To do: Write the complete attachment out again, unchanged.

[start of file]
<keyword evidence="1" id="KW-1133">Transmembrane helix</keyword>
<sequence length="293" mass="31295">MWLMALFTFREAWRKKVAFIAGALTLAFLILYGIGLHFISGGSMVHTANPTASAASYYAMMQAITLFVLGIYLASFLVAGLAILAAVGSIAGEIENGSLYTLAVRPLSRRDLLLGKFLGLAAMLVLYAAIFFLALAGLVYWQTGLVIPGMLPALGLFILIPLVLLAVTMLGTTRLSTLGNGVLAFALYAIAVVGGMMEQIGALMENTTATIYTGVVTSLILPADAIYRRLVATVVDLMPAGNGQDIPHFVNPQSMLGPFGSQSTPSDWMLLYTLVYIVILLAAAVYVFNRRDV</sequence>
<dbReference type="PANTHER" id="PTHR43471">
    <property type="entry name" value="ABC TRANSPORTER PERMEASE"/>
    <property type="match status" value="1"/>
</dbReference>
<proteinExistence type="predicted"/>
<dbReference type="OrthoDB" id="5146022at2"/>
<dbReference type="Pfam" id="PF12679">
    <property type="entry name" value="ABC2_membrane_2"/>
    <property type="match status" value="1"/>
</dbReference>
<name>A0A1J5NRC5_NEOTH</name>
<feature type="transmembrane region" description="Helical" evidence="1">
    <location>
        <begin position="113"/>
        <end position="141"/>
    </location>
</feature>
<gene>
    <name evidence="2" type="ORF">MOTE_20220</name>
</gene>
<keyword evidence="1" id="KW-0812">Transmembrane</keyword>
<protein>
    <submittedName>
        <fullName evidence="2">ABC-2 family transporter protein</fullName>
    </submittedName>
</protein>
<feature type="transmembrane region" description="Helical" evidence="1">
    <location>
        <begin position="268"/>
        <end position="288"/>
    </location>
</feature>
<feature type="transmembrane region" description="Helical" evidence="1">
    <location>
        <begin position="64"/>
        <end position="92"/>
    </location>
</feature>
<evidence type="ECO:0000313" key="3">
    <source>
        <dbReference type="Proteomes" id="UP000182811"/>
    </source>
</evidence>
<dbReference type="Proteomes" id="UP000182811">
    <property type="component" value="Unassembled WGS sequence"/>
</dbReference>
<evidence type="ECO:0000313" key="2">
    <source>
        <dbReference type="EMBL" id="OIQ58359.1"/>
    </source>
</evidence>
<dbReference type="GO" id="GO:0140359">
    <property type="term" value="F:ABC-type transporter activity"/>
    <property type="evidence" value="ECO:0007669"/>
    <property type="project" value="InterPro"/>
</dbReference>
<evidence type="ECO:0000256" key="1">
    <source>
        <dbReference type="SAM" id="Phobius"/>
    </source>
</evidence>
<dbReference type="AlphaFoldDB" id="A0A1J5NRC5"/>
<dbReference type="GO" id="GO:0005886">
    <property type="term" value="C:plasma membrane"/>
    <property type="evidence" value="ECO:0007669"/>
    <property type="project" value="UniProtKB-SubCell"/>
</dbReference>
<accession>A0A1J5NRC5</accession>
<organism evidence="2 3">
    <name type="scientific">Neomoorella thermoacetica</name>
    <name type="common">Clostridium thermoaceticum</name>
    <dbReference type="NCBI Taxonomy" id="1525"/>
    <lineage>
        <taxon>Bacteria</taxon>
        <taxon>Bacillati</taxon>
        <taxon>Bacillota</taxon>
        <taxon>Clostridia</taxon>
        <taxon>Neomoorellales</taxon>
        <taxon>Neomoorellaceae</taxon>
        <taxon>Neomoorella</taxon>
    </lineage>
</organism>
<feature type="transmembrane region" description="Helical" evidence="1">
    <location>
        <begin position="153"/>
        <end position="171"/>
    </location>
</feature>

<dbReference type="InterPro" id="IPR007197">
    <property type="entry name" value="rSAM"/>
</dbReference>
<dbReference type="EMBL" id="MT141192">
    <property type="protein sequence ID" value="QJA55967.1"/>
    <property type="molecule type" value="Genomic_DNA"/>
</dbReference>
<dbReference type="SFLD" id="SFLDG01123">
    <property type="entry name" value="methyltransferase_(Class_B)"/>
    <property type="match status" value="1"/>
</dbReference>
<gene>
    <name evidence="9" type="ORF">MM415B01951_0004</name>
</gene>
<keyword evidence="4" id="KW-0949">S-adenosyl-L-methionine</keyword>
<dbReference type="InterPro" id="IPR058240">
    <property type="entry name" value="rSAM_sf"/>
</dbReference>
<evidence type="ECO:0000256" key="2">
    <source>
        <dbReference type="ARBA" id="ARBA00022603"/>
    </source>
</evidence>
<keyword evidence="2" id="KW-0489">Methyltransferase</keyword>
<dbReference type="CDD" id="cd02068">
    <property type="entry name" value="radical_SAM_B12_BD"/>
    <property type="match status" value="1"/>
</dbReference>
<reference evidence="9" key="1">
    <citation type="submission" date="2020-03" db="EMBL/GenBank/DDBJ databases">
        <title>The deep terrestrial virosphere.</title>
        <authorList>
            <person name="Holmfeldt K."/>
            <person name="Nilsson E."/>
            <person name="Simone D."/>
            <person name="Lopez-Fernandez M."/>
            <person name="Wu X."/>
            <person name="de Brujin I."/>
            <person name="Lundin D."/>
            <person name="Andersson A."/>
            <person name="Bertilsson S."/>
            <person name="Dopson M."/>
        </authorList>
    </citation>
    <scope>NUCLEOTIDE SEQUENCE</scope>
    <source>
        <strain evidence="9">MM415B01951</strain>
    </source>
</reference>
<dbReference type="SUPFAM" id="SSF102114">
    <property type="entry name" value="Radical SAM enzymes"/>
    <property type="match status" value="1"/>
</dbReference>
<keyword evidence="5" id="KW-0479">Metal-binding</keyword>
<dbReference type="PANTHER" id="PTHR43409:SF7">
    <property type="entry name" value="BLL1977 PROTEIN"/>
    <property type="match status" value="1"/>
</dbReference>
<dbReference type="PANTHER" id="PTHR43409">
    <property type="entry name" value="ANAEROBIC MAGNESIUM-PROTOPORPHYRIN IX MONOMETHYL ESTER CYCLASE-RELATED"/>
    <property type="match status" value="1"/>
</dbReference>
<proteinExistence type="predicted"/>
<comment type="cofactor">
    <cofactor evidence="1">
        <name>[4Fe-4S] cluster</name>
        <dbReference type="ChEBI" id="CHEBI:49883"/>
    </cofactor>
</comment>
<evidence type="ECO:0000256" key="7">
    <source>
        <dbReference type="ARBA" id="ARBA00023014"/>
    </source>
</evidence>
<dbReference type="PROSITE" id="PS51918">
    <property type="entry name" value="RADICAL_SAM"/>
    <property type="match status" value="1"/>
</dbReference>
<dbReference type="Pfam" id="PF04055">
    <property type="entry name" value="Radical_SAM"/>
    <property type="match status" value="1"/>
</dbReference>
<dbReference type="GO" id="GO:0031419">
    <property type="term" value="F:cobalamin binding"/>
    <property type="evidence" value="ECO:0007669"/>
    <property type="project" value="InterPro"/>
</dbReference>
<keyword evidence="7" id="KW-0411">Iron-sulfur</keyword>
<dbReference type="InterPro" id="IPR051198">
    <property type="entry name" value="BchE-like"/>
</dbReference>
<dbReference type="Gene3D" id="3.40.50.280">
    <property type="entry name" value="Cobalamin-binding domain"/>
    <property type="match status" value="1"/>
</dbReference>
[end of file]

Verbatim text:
<keyword evidence="1" id="KW-1133">Transmembrane helix</keyword>
<sequence length="293" mass="31295">MWLMALFTFREAWRKKVAFIAGALTLAFLILYGIGLHFISGGSMVHTANPTASAASYYAMMQAITLFVLGIYLASFLVAGLAILAAVGSIAGEIENGSLYTLAVRPLSRRDLLLGKFLGLAAMLVLYAAIFFLALAGLVYWQTGLVIPGMLPALGLFILIPLVLLAVTMLGTTRLSTLGNGVLAFALYAIAVVGGMMEQIGALMENTTATIYTGVVTSLILPADAIYRRLVATVVDLMPAGNGQDIPHFVNPQSMLGPFGSQSTPSDWMLLYTLVYIVILLAAAVYVFNRRDV</sequence>
<dbReference type="PANTHER" id="PTHR43471">
    <property type="entry name" value="ABC TRANSPORTER PERMEASE"/>
    <property type="match status" value="1"/>
</dbReference>
<proteinExistence type="predicted"/>
<dbReference type="OrthoDB" id="5146022at2"/>
<dbReference type="Pfam" id="PF12679">
    <property type="entry name" value="ABC2_membrane_2"/>
    <property type="match status" value="1"/>
</dbReference>
<name>A0A1J5NRC5_NEOTH</name>
<feature type="transmembrane region" description="Helical" evidence="1">
    <location>
        <begin position="113"/>
        <end position="141"/>
    </location>
</feature>
<gene>
    <name evidence="2" type="ORF">MOTE_20220</name>
</gene>
<keyword evidence="1" id="KW-0812">Transmembrane</keyword>
<protein>
    <submittedName>
        <fullName evidence="2">ABC-2 family transporter protein</fullName>
    </submittedName>
</protein>
<feature type="transmembrane region" description="Helical" evidence="1">
    <location>
        <begin position="268"/>
        <end position="288"/>
    </location>
</feature>
<feature type="transmembrane region" description="Helical" evidence="1">
    <location>
        <begin position="64"/>
        <end position="92"/>
    </location>
</feature>
<evidence type="ECO:0000313" key="3">
    <source>
        <dbReference type="Proteomes" id="UP000182811"/>
    </source>
</evidence>
<dbReference type="Proteomes" id="UP000182811">
    <property type="component" value="Unassembled WGS sequence"/>
</dbReference>
<evidence type="ECO:0000313" key="2">
    <source>
        <dbReference type="EMBL" id="OIQ58359.1"/>
    </source>
</evidence>
<dbReference type="GO" id="GO:0140359">
    <property type="term" value="F:ABC-type transporter activity"/>
    <property type="evidence" value="ECO:0007669"/>
    <property type="project" value="InterPro"/>
</dbReference>
<evidence type="ECO:0000256" key="1">
    <source>
        <dbReference type="SAM" id="Phobius"/>
    </source>
</evidence>
<dbReference type="AlphaFoldDB" id="A0A1J5NRC5"/>
<dbReference type="GO" id="GO:0005886">
    <property type="term" value="C:plasma membrane"/>
    <property type="evidence" value="ECO:0007669"/>
    <property type="project" value="UniProtKB-SubCell"/>
</dbReference>
<accession>A0A1J5NRC5</accession>
<organism evidence="2 3">
    <name type="scientific">Neomoorella thermoacetica</name>
    <name type="common">Clostridium thermoaceticum</name>
    <dbReference type="NCBI Taxonomy" id="1525"/>
    <lineage>
        <taxon>Bacteria</taxon>
        <taxon>Bacillati</taxon>
        <taxon>Bacillota</taxon>
        <taxon>Clostridia</taxon>
        <taxon>Neomoorellales</taxon>
        <taxon>Neomoorellaceae</taxon>
        <taxon>Neomoorella</taxon>
    </lineage>
</organism>
<feature type="transmembrane region" description="Helical" evidence="1">
    <location>
        <begin position="153"/>
        <end position="171"/>
    </location>
</feature>

<dbReference type="InterPro" id="IPR007197">
    <property type="entry name" value="rSAM"/>
</dbReference>
<dbReference type="EMBL" id="MT141192">
    <property type="protein sequence ID" value="QJA55967.1"/>
    <property type="molecule type" value="Genomic_DNA"/>
</dbReference>
<dbReference type="SFLD" id="SFLDG01123">
    <property type="entry name" value="methyltransferase_(Class_B)"/>
    <property type="match status" value="1"/>
</dbReference>
<gene>
    <name evidence="9" type="ORF">MM415B01951_0004</name>
</gene>
<keyword evidence="4" id="KW-0949">S-adenosyl-L-methionine</keyword>
<dbReference type="InterPro" id="IPR058240">
    <property type="entry name" value="rSAM_sf"/>
</dbReference>
<evidence type="ECO:0000256" key="2">
    <source>
        <dbReference type="ARBA" id="ARBA00022603"/>
    </source>
</evidence>
<keyword evidence="2" id="KW-0489">Methyltransferase</keyword>
<dbReference type="CDD" id="cd02068">
    <property type="entry name" value="radical_SAM_B12_BD"/>
    <property type="match status" value="1"/>
</dbReference>
<reference evidence="9" key="1">
    <citation type="submission" date="2020-03" db="EMBL/GenBank/DDBJ databases">
        <title>The deep terrestrial virosphere.</title>
        <authorList>
            <person name="Holmfeldt K."/>
            <person name="Nilsson E."/>
            <person name="Simone D."/>
            <person name="Lopez-Fernandez M."/>
            <person name="Wu X."/>
            <person name="de Brujin I."/>
            <person name="Lundin D."/>
            <person name="Andersson A."/>
            <person name="Bertilsson S."/>
            <person name="Dopson M."/>
        </authorList>
    </citation>
    <scope>NUCLEOTIDE SEQUENCE</scope>
    <source>
        <strain evidence="9">MM415B01951</strain>
    </source>
</reference>
<dbReference type="SUPFAM" id="SSF102114">
    <property type="entry name" value="Radical SAM enzymes"/>
    <property type="match status" value="1"/>
</dbReference>
<keyword evidence="5" id="KW-0479">Metal-binding</keyword>
<dbReference type="PANTHER" id="PTHR43409:SF7">
    <property type="entry name" value="BLL1977 PROTEIN"/>
    <property type="match status" value="1"/>
</dbReference>
<dbReference type="PANTHER" id="PTHR43409">
    <property type="entry name" value="ANAEROBIC MAGNESIUM-PROTOPORPHYRIN IX MONOMETHYL ESTER CYCLASE-RELATED"/>
    <property type="match status" value="1"/>
</dbReference>
<proteinExistence type="predicted"/>
<comment type="cofactor">
    <cofactor evidence="1">
        <name>[4Fe-4S] cluster</name>
        <dbReference type="ChEBI" id="CHEBI:49883"/>
    </cofactor>
</comment>
<evidence type="ECO:0000256" key="7">
    <source>
        <dbReference type="ARBA" id="ARBA00023014"/>
    </source>
</evidence>
<dbReference type="PROSITE" id="PS51918">
    <property type="entry name" value="RADICAL_SAM"/>
    <property type="match status" value="1"/>
</dbReference>
<dbReference type="Pfam" id="PF04055">
    <property type="entry name" value="Radical_SAM"/>
    <property type="match status" value="1"/>
</dbReference>
<dbReference type="GO" id="GO:0031419">
    <property type="term" value="F:cobalamin binding"/>
    <property type="evidence" value="ECO:0007669"/>
    <property type="project" value="InterPro"/>
</dbReference>
<keyword evidence="7" id="KW-0411">Iron-sulfur</keyword>
<dbReference type="InterPro" id="IPR051198">
    <property type="entry name" value="BchE-like"/>
</dbReference>
<dbReference type="Gene3D" id="3.40.50.280">
    <property type="entry name" value="Cobalamin-binding domain"/>
    <property type="match status" value="1"/>
</dbReference>